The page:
While social media is one of the most sought after avenues for marketing, it has a number of pitfalls we need to be aware of to utilize it fully.
Social media rewards customer engagement and not product promotion. Companies need to show as if they are facilitating conversation rather than really guiding it. Shouting from the rooftops that your product is good may have worked before but today’s strategy is to let the users discover that for themselves. For example, Apple prides itself on making users take the decision of buying phones instead of egging them on to their products.
Second, it is almost impossible to predict where a campaign might lead. For example, McDonald’s paid Twitter to trend the hashtag #McDStories in January 2012 only for customers to vent about the frustrating problems they had faced at the store. Within hours they had asked Twitter to take down the handle. Another example is the Unilever’s advertisements. Since they owned both the brands “Axe” – that objectified women and “Dove” – that asked women to be comfortable with how they look, all it took was this video (https://www.youtube.com/watch?v=SwDEF-w4rJk) to show them in a bad light.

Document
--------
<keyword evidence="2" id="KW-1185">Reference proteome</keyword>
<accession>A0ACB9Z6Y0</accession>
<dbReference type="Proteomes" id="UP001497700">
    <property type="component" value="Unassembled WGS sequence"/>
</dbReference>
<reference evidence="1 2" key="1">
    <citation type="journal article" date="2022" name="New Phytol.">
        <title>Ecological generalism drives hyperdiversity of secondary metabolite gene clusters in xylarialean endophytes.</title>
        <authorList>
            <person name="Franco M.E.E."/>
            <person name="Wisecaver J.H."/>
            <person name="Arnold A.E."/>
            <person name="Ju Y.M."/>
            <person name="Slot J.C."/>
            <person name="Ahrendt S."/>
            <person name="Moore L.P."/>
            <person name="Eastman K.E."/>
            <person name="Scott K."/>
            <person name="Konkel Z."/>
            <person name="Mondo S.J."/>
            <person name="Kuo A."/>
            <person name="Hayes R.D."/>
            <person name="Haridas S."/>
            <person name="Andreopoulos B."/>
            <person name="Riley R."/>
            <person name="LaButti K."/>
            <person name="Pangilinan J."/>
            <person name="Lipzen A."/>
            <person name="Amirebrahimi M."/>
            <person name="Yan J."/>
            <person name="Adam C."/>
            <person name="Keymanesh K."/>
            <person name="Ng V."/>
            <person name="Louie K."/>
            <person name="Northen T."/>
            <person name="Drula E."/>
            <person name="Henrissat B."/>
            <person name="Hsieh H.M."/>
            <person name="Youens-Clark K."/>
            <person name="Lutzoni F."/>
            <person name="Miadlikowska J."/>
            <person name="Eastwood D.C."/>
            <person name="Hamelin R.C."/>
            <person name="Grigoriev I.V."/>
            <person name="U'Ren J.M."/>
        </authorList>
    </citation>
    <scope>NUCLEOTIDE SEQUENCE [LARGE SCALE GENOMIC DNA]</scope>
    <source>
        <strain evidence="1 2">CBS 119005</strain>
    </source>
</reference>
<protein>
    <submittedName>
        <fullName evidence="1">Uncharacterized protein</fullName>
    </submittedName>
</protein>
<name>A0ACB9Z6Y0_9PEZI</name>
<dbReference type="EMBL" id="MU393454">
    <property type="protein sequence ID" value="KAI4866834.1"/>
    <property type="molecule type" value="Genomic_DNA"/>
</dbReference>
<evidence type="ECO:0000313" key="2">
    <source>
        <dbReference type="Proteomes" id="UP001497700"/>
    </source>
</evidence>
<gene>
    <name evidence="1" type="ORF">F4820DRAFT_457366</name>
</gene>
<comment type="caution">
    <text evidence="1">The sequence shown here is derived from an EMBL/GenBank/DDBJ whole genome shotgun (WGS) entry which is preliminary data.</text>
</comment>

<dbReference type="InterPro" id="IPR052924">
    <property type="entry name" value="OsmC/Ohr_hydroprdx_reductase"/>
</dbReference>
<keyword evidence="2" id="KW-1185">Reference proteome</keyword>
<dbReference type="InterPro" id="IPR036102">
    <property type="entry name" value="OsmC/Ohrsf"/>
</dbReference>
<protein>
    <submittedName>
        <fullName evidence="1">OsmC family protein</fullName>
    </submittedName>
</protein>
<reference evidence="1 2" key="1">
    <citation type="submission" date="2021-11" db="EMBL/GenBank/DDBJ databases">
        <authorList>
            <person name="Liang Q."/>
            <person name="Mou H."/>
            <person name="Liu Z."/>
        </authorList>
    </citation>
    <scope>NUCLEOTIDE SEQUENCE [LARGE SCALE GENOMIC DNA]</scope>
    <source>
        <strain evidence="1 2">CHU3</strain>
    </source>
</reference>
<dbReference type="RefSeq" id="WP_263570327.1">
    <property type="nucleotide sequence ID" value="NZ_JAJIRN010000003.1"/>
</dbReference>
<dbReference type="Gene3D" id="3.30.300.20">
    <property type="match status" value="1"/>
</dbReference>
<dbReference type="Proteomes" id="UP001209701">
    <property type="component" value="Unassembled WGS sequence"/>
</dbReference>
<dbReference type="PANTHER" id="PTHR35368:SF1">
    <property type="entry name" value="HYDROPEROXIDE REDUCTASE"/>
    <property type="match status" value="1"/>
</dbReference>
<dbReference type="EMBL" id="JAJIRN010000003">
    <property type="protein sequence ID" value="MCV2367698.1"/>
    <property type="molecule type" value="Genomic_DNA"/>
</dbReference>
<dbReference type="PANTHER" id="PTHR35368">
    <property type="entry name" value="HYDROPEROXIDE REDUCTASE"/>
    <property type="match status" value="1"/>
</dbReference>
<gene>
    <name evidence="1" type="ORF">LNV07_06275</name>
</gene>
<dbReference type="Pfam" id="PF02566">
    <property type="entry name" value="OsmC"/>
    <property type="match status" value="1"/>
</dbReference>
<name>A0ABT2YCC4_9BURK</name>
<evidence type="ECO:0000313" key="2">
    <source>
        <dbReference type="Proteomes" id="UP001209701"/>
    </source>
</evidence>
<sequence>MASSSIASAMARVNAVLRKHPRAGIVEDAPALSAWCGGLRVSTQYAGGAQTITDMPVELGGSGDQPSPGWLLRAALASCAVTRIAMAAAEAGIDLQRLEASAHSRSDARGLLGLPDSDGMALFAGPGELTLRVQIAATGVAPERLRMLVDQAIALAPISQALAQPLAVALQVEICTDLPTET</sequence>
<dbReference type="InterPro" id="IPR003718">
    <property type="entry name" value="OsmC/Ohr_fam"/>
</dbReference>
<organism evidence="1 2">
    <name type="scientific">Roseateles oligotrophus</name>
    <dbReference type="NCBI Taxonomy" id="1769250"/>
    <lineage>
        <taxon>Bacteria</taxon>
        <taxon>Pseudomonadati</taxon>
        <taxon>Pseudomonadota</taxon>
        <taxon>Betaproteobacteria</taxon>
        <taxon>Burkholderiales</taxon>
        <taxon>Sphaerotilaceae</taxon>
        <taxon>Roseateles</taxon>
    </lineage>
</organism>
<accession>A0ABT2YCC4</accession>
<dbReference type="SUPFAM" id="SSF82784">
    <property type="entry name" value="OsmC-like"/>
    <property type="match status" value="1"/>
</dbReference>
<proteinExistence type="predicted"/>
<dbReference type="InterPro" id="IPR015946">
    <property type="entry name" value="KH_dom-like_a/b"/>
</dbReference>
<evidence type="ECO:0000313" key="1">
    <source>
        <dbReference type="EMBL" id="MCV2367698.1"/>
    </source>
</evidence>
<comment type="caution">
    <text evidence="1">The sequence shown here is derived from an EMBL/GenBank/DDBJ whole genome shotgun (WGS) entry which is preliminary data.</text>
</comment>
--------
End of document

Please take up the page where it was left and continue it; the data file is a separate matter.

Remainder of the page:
Third, most companies are hung up on being “Liked”, “Shared”, “Trended” etc. While it is great for companies to get likes on their posts and many companies in fact go to the extent of actually buying “likes” from Facebook, the utility of this is minimal. Facebook, in a recent regulatory filing actually said that 11.2% of its total user base is bogus. Many industry analysts believe that Facebook tacitly allows these “click farms” to continue so as to improve its advertising experience. Research has shown that “shares” are more relevant to people than “likes” as it displays a greater level of user engagement. However, the advertiser needs to ask himself whether this engagement really translates to any revenue.
Fourth, one of the mistakes companies make is not continuing engagement. For example, in most sites, people are allowed a free rein in posting comments about a post or blog the company has published. What companies need to do is guide the conversation to their benefit. During the 2014 Indian General Elections, the BJP showed particular adroitness in this regard. They employed people who would go to various news websites, blogs etc., and tilt the conversation in their favour. This would limit the bad press (if any) and further glorify the good. However, this needs to be done with a great deal of panache as overtly positive comments would arouse suspicion.
Fifth, and possibly most important is to use data analytics. All users are not equal. One person has 10 followers in Twitter and another has 10 million. Companies must use analytics to determine who is who. For example, in a book review site, if a person with a high reputation says that a book is murderously boring, the people who would buy it would reduce manifold. It is the companies’ duty to give him more books to review or maybe even pay him for better reviews. Perhaps, the company can also retweet his reviews if they are positive.